VHF Tracking of Captive-Release Manatees in the Alvarado Lagoon System, Veracruz, Mexico

Grant Winners

  • Edward Keith, Ph.D. – Oceanographic Center / Farquhar
  • Enrique Portilla-Ochoa – Institute for Biological Investigations, University of Veracruz

Deans

  • Don Rosenblum – Farquhar College of Arts and Sciences
  • Richard Dodge – Oceanographic Center

Abstract

Award Winners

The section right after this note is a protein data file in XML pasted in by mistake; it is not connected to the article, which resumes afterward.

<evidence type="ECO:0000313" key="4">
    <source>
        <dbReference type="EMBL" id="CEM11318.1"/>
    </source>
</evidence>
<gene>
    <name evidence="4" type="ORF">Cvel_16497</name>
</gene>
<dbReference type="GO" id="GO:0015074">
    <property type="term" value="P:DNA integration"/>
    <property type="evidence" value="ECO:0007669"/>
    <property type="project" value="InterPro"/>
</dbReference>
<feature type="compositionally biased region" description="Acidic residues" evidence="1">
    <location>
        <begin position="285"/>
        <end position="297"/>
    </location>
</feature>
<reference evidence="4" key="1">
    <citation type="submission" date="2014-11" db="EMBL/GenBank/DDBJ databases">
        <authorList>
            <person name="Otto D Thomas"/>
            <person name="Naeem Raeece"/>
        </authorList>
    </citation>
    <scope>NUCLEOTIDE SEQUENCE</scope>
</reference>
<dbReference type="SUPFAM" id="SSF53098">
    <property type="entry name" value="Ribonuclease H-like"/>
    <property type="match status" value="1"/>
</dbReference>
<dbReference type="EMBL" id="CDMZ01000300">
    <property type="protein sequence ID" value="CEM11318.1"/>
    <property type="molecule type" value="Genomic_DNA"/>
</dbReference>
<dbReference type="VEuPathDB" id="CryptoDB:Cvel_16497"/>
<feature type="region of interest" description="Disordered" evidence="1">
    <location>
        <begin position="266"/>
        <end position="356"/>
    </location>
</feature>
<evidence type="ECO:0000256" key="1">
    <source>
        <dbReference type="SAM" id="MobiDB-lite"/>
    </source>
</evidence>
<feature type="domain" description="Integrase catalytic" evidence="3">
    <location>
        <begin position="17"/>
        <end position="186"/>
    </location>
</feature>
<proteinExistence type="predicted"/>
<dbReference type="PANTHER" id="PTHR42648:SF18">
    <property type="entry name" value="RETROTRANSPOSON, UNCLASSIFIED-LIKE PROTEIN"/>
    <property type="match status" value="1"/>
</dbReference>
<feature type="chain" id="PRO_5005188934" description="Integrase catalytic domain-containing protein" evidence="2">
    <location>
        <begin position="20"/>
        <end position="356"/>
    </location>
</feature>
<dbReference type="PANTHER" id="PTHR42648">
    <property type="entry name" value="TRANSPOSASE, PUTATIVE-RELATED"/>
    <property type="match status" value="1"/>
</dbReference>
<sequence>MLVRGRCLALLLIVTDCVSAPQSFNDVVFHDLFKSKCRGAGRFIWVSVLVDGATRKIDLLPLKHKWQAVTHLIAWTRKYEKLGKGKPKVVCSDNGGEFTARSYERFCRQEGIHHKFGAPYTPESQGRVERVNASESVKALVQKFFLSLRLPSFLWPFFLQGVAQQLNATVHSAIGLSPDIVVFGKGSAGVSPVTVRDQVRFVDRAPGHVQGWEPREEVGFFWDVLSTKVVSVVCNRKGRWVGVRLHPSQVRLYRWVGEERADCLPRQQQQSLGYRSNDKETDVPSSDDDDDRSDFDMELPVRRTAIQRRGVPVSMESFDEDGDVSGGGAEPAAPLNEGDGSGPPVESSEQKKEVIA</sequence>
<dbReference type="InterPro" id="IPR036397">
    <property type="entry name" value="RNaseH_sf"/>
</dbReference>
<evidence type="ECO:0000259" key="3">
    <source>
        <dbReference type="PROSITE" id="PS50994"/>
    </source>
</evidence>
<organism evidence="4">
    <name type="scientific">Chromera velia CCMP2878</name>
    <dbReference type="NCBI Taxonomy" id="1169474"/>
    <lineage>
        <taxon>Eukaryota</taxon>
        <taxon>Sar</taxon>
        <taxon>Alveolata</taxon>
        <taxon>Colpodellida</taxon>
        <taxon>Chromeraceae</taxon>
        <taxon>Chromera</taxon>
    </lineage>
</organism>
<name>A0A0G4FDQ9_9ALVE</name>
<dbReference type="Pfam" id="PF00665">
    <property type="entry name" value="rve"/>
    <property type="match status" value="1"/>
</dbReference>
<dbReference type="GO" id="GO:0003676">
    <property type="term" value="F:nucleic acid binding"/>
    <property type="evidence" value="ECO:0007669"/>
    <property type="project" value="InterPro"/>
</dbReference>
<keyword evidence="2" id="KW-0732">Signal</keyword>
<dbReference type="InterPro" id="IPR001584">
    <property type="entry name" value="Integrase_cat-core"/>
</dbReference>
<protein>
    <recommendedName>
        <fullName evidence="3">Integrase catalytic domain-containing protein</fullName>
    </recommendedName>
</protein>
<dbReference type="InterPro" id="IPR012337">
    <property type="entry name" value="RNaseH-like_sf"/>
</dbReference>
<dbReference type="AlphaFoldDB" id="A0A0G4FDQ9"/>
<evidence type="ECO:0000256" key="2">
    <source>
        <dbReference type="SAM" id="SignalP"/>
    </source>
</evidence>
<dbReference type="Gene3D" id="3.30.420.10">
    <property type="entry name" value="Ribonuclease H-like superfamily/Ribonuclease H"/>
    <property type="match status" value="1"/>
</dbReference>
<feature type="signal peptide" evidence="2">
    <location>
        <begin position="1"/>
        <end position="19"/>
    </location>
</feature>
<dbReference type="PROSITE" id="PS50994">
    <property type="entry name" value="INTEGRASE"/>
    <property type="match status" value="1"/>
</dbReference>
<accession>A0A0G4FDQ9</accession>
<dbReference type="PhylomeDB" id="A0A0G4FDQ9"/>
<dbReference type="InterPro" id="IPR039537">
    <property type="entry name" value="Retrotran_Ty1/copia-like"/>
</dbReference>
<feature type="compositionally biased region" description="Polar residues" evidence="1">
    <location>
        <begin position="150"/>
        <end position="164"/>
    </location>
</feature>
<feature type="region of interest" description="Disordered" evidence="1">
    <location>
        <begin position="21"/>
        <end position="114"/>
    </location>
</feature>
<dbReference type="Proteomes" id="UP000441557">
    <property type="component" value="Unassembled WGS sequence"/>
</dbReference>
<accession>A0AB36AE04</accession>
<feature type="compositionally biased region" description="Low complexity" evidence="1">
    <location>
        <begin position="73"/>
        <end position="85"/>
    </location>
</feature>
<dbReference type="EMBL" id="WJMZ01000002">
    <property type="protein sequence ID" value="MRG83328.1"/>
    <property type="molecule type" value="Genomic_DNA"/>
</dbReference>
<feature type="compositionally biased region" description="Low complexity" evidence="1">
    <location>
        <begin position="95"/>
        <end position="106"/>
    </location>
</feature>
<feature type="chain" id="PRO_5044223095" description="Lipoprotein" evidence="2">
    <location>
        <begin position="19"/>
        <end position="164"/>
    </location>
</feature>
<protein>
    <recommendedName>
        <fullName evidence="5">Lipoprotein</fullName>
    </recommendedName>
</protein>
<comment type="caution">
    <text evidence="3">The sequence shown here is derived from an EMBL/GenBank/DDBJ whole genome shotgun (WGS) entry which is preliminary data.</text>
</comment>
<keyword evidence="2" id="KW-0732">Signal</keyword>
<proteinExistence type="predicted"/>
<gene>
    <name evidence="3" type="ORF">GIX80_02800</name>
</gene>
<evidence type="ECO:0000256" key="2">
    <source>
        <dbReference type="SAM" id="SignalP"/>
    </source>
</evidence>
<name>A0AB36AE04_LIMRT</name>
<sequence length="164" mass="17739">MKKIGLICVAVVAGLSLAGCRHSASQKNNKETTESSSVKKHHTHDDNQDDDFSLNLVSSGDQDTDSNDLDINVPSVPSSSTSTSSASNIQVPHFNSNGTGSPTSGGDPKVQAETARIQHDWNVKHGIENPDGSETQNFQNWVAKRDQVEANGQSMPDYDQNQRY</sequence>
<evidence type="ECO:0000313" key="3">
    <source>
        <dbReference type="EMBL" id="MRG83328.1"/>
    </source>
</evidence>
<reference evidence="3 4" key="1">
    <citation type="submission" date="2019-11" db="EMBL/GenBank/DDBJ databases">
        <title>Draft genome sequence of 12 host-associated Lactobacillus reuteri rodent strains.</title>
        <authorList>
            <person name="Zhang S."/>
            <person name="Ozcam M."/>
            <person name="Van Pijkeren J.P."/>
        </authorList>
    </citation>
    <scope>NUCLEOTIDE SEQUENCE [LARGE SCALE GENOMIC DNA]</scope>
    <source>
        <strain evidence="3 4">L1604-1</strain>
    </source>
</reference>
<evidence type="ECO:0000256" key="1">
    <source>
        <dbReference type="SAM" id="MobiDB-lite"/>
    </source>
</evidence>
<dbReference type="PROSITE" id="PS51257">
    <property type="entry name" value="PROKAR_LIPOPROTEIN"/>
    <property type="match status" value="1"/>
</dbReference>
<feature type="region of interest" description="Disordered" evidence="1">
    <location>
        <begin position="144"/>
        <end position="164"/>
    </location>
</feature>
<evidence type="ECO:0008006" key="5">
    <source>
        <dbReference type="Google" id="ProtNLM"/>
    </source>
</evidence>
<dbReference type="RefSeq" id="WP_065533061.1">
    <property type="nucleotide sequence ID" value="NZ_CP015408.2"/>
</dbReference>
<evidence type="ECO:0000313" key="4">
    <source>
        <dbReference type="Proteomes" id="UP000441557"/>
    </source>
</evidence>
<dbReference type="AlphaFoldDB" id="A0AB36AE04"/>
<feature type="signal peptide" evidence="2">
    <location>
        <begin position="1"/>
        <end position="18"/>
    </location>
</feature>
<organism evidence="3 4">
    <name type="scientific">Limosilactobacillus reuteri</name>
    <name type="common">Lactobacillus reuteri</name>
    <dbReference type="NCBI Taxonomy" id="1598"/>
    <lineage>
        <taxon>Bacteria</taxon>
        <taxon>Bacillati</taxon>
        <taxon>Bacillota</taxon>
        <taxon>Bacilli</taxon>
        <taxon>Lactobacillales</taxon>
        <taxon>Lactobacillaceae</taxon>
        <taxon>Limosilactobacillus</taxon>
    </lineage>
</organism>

This is a collaborative research project designed to investigate the habitat use and behavioral ecology of the Antillean manatee (Trichechus manatus manatus) in the Alvarado Lagoon System (ALS) in the state of Veracruz, Mexico. For the past six years I have been collaborating with a group of investigators in Mexico, and during this time our efforts have focused on educational and conservation programs to reduced poaching, the primary cause of manatee mortality in this region. Additionally, a total of six orphan manatee calves have been found and taken to the Veracruz Aquarium for rehabilitation and eventual release back into the ALS. As the number of manatees at the Aquarium has increased, they have had to enlarge their facilities, and they now have more manatees than they can realistically maintain. Thus, they desire to release several of these manatees in the coming year into the ALS, after a period of acclimatization at a captive facility under construction in the ALS. We propose to attach VHF radio transmitters to the released manatees in order to determine their movements, monitor their health status in the period immediately after release, and recapture the manatees if necessary to assure their survival. Movement data will be incorporated into a geographical information system (GIS), that will constitute the basis for the analysis of home ranges, seasonal migrations, etc. Because there are almost no data on the behavior, movements, and feeding of manatees in the ALS, this study will provide valuable information required for the formulation of management plans, educational activities, and population recovery projects. Hopefully the attachment of the VHF transmitters will discourage the local populace from chasing, harassing, or killing the released animals. These results will also contribute to a growing body of knowledge about the habitat use and behavioral ecology of the Antillean manatee.